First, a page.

Cumberbatch is pictured with co-star Jesse Plemons in The Power of the Dog. The film is directed by Jane Campion, a previous Oscar nominee for her 1993 period romance, The Piano. (TIFF)

The pandemic has forced the Academy of Motion Picture Arts and Sciences to make concessions around eligibility that were previously a headache for streaming companies. For the second year, films can skip a theatrical release and still be eligible for the Oscars. It's fitting that streamers dominate the categories during a year where many watched movies from the comfort of their homes.

"When we met Netflix in Cannes three years ago — because we had other offers, and we decided for Netflix — they said that they wanted to do with The Power of the Dog what they did for Roma," said Roger Frappier, the Montreal producer behind The Power of the Dog

WATCH | The trailer for psychological drama The Power of the Dog:

Netflix's past best picture contenders include Roma, The Irishman, The Trial of the Chicago Seven and Mank. Roma, a black and white art house film about a domestic worker in 1970s Mexico City, was the best picture front-runner in 2019 — but no cigar. It was defeated by the road trip drama Green Book

"When we … accepted Netflix, we didn't know that the pandemic will be coming ahead of us," Frappier said.

"And during the pandemic, the habits of the spectator have changed."

Upon its release, The Power of the Dog took the number 1 spot on Netflix's global top 10 list.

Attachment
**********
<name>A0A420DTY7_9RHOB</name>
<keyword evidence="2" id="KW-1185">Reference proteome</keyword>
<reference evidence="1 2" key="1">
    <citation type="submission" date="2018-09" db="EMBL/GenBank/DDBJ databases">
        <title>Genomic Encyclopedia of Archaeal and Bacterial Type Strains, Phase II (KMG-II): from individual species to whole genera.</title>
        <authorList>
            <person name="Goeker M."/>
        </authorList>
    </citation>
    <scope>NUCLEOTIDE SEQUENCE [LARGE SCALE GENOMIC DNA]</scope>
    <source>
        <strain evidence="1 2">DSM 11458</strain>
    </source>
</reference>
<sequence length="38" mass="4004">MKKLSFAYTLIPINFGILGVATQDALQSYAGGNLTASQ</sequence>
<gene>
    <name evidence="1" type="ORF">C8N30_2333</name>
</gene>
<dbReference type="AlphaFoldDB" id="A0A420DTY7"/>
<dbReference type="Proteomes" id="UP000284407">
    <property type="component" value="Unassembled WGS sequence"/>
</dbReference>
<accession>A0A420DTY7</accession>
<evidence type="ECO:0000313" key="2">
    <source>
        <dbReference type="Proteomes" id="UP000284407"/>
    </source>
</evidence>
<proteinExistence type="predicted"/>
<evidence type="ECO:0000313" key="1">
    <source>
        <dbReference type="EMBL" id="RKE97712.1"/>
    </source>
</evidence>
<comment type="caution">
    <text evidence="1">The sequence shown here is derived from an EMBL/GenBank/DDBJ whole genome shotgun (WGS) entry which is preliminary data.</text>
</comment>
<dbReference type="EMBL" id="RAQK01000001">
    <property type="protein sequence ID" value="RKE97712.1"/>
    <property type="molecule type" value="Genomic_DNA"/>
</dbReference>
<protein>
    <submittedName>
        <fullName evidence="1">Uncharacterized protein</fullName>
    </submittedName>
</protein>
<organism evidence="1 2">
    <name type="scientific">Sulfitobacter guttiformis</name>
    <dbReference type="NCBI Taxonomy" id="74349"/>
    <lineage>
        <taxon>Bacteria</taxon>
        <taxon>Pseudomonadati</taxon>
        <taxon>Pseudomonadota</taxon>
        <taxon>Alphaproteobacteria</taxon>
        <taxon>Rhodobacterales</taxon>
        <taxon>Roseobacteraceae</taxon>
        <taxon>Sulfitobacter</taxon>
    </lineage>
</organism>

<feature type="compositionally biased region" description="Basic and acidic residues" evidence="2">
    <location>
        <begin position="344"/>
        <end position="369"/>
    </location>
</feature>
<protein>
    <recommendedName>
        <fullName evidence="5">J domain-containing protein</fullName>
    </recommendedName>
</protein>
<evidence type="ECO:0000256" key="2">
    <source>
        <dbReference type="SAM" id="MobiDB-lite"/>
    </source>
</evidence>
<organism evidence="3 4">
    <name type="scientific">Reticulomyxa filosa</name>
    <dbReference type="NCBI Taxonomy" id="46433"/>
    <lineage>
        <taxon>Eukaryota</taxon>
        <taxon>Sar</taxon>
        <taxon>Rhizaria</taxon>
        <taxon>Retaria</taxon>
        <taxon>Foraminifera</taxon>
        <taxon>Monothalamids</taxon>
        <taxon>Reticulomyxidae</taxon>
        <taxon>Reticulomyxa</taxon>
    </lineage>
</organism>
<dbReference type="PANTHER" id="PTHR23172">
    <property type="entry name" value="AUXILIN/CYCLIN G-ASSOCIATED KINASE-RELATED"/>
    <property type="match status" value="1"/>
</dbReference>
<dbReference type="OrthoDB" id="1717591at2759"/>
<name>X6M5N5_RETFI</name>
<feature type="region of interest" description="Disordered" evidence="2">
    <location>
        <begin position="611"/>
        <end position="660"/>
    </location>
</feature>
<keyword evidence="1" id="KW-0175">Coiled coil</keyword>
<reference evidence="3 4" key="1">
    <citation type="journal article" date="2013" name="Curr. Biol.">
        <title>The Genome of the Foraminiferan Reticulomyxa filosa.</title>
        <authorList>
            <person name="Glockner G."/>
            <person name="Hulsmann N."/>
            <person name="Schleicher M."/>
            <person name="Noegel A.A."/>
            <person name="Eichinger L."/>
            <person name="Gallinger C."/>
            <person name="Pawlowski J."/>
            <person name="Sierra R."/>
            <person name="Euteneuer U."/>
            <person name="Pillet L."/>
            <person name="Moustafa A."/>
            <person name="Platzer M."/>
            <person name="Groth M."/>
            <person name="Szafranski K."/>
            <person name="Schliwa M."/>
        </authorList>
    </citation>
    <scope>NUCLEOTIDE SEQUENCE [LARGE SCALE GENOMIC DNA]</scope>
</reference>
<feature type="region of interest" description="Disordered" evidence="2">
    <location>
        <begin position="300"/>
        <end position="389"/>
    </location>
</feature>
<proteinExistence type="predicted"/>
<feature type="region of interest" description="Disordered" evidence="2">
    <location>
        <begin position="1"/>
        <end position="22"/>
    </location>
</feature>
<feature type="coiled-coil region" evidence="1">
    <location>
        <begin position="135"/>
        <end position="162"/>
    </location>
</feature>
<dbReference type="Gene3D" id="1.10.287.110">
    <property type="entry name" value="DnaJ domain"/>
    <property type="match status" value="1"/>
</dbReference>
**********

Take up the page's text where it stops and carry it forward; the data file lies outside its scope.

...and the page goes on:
"I read in so many [periods] in my life, in the '70s and the '80s, the '90s, the 20th century, that cinema was dying because of VHS, because of DVD, because of streaming," Frappier said.

"No … cinema is becoming more accessible."

The industry veteran produced previous Oscar nominees Jesus de Montreal and The Decline of the American Empire, both by Québécois director Denys Arcand.

"I think that people understand more and more that this is the new way that cinema will be made and received."

Netflix awards campaigns a turn-off for some voters

Some academy members may be reluctant to reward the top prize to a studio that wants it "too much," according to Clayton Davis, the awards editor for Variety magazine.

"I recall a conversation I had last year with an academy voter, and a lot of people have felt that Netflix spends too much money on awards campaigns and in essence, are trying to, quote unquote, buy their best picture wins," Davis said.

From left, directors Steven Spielberg and George Lucas pose with Netflix CEO Ted Sarandos during the American Film Institute’s tribute to John Williams on June 9, 2016 in Los Angeles. Sarandos has defended the company's position to simultaneously stream and release its films in cinemas. (Frazer Harrison/Getty Images)

Netflix's executives have been transparent about the company's hunger for Oscar nominations.

"We all want to be recognized by our peers as the best in class," Netflix's film chief, Scott Stuber, told the Wall Street Journal last year